Second, we used a stratified approach to randomly split the dataset into two parts: a training set (70%) and a testing set (30%). The training set was used in the model training process, and the testing set was used for the final validation. To deal with the imbalance problem in the training set due to the low incidence of CHDs, we applied the AllKNN method from SMOTE approaches to balance the data (14). The AllKNN approach first builds a KNN model and computes several nearest neighbor centers. Then, it under samples the majority class (non-CHD in this study) by removing samples with different classes from their nearest neighbor centers. This approach dramatically reduces the unbalanced ratio represented in the sample. We then incorporated a continuous random term and a categorical random term into the EBM to identify the importance score as the thresholds to select significant variables. Variables with importance scores greater than their corresponding random terms were included in the final EBM to predict CHDs in the training set. Afterward, we trained the final model by only including the selected significant variables using cross-validation to select the best hyperparameters. Finally, the performance of this final model was evaluated in the testing set.

In this study, we used EBM to predict the occurrence of CHDs. EBM is derived from the generalized additive model (GAM) and uses techniques from Random Forest and Boosted Tree models. The basic form of EBM is:


Where g is the link function for classification and f is the feature function. The major differences between EBM and traditional GAMs include: (1) Each feature function fj in EBM is determined using modern ML techniques, such as bagging and gradient boosting, with round-robin cycles; (2) EBM can automatically detect and include pairwise interaction terms and improves accuracy; (3) EBM plots the f feature function to examine the association between each variable and the outcome. Previous studies suggest that EBM performs better on health datasets than other established ML models, including the light gradient boosting model, regularized logistic regression, random forest, and xgboost (15). To verify EBM's performance using our data, we conducted additional analyses using six other ML models, including random forest, gradient boosting, Xgboost, logistic regression, ANN, and Naïve Bayesian (Supplementary Table 1). We also built a Vote Classifier by combining all these seven models (EBM, random forest, gradient boosting, Xgboost, logistic regression, ANN, and Naïve Bayesian). EBM outperformed all other approaches and the combined Voting classifier on our data.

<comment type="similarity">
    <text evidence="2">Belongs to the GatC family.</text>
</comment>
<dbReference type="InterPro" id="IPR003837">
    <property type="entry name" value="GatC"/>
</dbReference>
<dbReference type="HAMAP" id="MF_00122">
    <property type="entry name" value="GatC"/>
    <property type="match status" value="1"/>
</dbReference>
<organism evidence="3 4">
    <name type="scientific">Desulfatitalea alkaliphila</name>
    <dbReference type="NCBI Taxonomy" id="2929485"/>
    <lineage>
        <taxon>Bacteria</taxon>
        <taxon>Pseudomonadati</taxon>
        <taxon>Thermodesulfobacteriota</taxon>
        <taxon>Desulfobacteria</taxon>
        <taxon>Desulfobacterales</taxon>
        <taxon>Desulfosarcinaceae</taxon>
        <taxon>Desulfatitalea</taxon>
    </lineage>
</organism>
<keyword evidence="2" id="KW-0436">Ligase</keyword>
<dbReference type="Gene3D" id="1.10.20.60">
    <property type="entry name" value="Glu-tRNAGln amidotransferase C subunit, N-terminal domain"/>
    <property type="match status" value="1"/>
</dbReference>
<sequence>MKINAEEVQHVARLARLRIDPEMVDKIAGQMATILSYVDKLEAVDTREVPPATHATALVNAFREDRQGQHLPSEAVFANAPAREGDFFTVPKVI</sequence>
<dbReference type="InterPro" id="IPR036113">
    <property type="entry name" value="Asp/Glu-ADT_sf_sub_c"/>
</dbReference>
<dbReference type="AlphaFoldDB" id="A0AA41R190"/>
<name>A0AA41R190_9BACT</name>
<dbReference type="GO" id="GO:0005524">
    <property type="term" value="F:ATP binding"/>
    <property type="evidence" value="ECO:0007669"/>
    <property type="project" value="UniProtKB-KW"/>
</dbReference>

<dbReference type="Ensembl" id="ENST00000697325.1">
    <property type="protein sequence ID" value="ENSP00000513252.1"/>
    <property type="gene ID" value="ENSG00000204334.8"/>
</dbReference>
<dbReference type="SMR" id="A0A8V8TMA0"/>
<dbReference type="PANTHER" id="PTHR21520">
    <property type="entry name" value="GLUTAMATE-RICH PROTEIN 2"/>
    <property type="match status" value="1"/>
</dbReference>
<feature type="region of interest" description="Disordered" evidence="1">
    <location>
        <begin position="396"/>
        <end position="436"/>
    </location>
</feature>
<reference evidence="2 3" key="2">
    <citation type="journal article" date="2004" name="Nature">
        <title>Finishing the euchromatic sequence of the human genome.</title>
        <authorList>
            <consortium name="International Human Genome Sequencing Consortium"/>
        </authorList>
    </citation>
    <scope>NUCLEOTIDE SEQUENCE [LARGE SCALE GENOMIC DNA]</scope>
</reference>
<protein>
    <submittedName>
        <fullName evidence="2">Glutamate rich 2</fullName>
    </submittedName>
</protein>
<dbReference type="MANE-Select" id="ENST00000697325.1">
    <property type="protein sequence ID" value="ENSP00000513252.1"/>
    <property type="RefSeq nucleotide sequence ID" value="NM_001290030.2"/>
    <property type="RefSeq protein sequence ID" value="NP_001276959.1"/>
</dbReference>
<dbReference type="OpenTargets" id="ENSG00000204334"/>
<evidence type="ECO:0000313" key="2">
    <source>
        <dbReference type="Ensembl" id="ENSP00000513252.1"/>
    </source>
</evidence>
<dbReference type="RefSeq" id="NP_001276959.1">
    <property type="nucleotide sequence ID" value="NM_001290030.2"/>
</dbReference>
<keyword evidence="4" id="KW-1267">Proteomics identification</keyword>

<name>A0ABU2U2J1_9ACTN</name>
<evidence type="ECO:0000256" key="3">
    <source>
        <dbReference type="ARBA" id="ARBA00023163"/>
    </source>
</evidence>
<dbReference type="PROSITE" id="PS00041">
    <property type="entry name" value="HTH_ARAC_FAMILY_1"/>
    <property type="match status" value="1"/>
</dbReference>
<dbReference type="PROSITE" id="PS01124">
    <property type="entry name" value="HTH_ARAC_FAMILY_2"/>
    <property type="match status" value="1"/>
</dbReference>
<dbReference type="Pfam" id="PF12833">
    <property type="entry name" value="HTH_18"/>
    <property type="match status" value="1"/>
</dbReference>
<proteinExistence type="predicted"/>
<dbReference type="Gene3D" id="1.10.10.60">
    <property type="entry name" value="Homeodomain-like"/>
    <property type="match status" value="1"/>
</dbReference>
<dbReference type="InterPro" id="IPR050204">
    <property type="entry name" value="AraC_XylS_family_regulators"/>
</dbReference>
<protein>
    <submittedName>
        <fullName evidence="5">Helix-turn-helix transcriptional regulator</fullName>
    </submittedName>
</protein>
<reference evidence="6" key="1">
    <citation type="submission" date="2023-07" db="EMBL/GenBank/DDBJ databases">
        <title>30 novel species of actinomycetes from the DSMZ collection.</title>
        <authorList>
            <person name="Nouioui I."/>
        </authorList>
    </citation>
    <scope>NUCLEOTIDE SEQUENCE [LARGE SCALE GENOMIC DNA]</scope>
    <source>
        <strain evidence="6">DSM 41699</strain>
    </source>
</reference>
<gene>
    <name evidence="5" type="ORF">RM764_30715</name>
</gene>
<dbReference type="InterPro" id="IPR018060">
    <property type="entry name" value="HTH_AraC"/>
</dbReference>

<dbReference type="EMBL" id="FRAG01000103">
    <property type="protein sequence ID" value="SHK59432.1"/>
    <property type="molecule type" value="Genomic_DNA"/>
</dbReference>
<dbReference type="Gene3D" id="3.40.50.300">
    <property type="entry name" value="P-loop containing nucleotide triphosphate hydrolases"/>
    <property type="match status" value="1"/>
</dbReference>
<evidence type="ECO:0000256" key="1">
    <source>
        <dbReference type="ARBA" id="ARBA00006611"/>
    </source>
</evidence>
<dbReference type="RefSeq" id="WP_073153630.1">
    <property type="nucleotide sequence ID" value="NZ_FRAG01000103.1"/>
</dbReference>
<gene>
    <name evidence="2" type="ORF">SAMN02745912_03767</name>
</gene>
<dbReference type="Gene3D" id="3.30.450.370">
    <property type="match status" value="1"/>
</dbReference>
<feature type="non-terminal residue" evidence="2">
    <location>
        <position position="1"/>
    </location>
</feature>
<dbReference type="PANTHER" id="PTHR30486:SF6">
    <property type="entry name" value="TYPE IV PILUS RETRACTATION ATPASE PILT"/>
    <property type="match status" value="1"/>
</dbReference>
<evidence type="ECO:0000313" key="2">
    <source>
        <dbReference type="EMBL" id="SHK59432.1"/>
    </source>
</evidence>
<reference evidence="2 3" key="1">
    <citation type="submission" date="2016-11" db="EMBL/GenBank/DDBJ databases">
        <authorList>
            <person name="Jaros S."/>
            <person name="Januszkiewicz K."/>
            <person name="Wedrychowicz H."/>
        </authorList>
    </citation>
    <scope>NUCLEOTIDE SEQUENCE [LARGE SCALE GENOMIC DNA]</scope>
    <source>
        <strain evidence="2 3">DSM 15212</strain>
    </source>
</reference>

Finally, we evaluated model performance within the testing set using the ROC curves. Commonly used performance indicators including AUC, accuracy, sensitivity and specificity were calculated. We also considered F-score and the Precision-Recall curve when assessing the performance of our model. F-score is a harmonic indicator considering both precision and recall as:


Where precision and recall are two indexes commonly used to assess the performance of ML models: Precision=True positiveTrue positive+False positive; Recall=True positiveTrue positive+False negtive. If β = 1, we get an F1-score, and at this time, the precision and recall are equally important and equally weighted. When β = 2, we get F2 score and recall has a higher weight and is more important at this point. We compared the predictive performance of the predictors by calculating AUC. We ranked the top 35 predictors of CHDs according to their contributions in the model. An online predictive tool for CHDs was established based on our model to assist in developing prevention and screening strategies. For the top predictors, their associations with CHDs were assessed individually after controlling for the other predictors. For continuous predictors, their linear and non-linear associations with CHDs were simulated by fitting loess models, and the thresholds were defined by optimizing the Youden index. We categorized the study participants into low-risk and high-risk groups according to the thresholds. We then calculated the risk ratios (RRs) of CHDs in the high-risk groups compared to low-risk groups using normal distribution approximation (16, 17). Predictive values, including AUC, accuracy, sensitivity, and specificity were also calculated for each of the most significant predictors. A two-side P-value < 0.05 was considered statistically significant. We accomplished all analyses using Python 3.7 and R 3.6.1 (R Core Team, 2019).


Basic Characteristics of Study Participants

Overall, we included 5,390 mother-child pairs, and among them, 157 (2.9%) babies with CHDs were identified (Supplementary Figure 2). Detailed phenotypes of CHDs we diagnosed were presented in Supplementary Table 2. Our study participants' birth outcomes and maternal characteristics are presented in Supplementary Tables 3, 4, respectively. Maternal clinical laboratory indicators were tested at gestational week 16 (median) (range: 7-28). In total, we included 1,127 variables in the ML models (Supplementary Table 5). Among them, 379 were obtained from the self-reported questionnaire, 699 from routine clinical laboratory test data, and 49 were extracted from infants' medical charts.

Prediction of CHDs Occurrence